We’ve all heard the term ‘User Experience’ (UX) and how the design and functionality of a website should be providing the best experience, but what specifically should we be aiming for to reach this?

First it is important to know what user experience is. Simply put – user experience is the experience a user has and how the user gets the best out this to reach their needs. This could be a user wishing to purchase a product online, or navigating through a website to get some specific information from it. The experience the user has from purchasing the product or finding the information will either result in the user repeating the experience in the same manner next time, or they will find an alternative solution.

If the user has a good experience buying a product from your website, then they are likely to come back and purchase further products in the future. Similarly if a user has easily found the relevant information they were searching for on your website, they will also return again and pass on the ease of finding the information to others.

If you are redesigning your current website, it is crucial to look at how users are currently using the site and seeing any issues with the current UX to create a better user experience. It is important and a continuously evolving skill to use design to solve these issues while also maintaining a great look and feel of the site too. The benefit of a good user experience is therefore a win-win situation for both the user and for you.

Jakob Nielsen, who is thought of as the ‘Godfather’ of UX, had 5 principles that are still as valid for using design as part of user experience today. These principles are listed out below and include key questions to be considered when creating or updating the user experience for a new design:

1) Learnability
How easy is it for users to learn/do the basic tasks on the site the first time they use it?

2) Efficiency
Once users have learnt the tasks, how quickly can users perform the tasks?

3) Memorability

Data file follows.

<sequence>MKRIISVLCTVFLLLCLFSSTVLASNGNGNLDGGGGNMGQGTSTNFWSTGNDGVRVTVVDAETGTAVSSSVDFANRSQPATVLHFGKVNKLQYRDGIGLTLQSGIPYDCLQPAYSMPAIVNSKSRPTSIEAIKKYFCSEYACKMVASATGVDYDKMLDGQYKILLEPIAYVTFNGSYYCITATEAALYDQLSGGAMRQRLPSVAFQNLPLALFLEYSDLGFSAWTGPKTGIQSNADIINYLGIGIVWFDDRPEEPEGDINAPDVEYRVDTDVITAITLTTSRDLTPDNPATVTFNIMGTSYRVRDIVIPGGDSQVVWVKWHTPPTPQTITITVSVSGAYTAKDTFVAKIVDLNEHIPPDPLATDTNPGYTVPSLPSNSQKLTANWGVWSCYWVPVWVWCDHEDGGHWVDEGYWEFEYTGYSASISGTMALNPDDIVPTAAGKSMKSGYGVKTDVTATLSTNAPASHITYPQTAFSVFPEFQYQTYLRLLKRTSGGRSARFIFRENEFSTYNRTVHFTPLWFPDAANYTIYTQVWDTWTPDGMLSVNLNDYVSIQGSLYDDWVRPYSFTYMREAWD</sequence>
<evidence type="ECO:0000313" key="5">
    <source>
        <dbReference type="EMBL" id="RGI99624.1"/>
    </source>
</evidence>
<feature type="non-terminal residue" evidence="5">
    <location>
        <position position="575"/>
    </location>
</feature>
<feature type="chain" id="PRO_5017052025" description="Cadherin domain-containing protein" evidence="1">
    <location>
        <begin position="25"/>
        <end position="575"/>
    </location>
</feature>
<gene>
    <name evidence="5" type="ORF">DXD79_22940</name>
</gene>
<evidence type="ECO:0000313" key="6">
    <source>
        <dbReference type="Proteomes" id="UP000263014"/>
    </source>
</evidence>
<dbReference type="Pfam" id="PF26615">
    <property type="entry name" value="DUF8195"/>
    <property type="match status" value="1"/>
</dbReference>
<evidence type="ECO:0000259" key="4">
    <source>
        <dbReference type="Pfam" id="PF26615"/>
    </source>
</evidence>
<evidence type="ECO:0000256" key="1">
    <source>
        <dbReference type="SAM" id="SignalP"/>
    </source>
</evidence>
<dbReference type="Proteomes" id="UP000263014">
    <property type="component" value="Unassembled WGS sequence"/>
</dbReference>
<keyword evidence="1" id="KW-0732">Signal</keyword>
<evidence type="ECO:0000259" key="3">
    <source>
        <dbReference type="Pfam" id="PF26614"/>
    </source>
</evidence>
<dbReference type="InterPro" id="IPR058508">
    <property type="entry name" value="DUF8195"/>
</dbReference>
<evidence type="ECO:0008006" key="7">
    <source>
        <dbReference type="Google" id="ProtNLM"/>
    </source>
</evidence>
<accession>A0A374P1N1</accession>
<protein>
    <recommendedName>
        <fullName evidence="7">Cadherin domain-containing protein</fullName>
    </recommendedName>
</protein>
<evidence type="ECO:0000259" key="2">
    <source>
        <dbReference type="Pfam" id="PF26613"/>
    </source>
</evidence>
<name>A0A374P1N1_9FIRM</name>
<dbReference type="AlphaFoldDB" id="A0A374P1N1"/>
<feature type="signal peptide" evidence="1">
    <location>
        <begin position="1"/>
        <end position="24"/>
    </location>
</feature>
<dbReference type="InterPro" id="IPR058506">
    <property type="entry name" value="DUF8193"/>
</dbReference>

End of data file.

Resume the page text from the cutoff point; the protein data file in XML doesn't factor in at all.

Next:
When users return, how easily can they reestablish the tasks and what to do?

4) Error management
How many errors do users make while using the site, how severe are they, and how easily rectified are they?

5) Satisfaction
How pleasant is it to use the design?

If you take the Amazon site as an example, you can see that this site has encompassed all of these 5 principles and provides an excellent user experience. Users are able to instantly learn to search, browse, and purchase products from the site, whether it is a book, DVD, CD or a different product. The process is exactly the same across the site, and is easily replicated and remembered the next time users visit the site and wish to purchase a product. It is hard for a user to make many errors in the searching and purchasing of the site, and if so, it is easily rectified. Although you could argue that the site is not the most aesthetically pleasing, the design is simple and transferred across the site, allowing ease for the user to know where they are in the site and the process of purchasing their chosen product. Jakob Nielsen’s 5 principles have therefore all equally been addressed. If the design changed now, many users would be flummoxed and have a much less satisfying user experience.

So, what specifically should we be aiming for to reach good user experience then? This will be subjective to the designer, business owner and more importantly to the various users. What might help the business objectives may hinder good design, and what may be aesthetically pleasing may reduce the user’s experience to find the relevant product they wish to purchase or information they require. The challenge is therefore to address the needs and goals of users while still maintaining the business analysis, visual design and functionality of the site.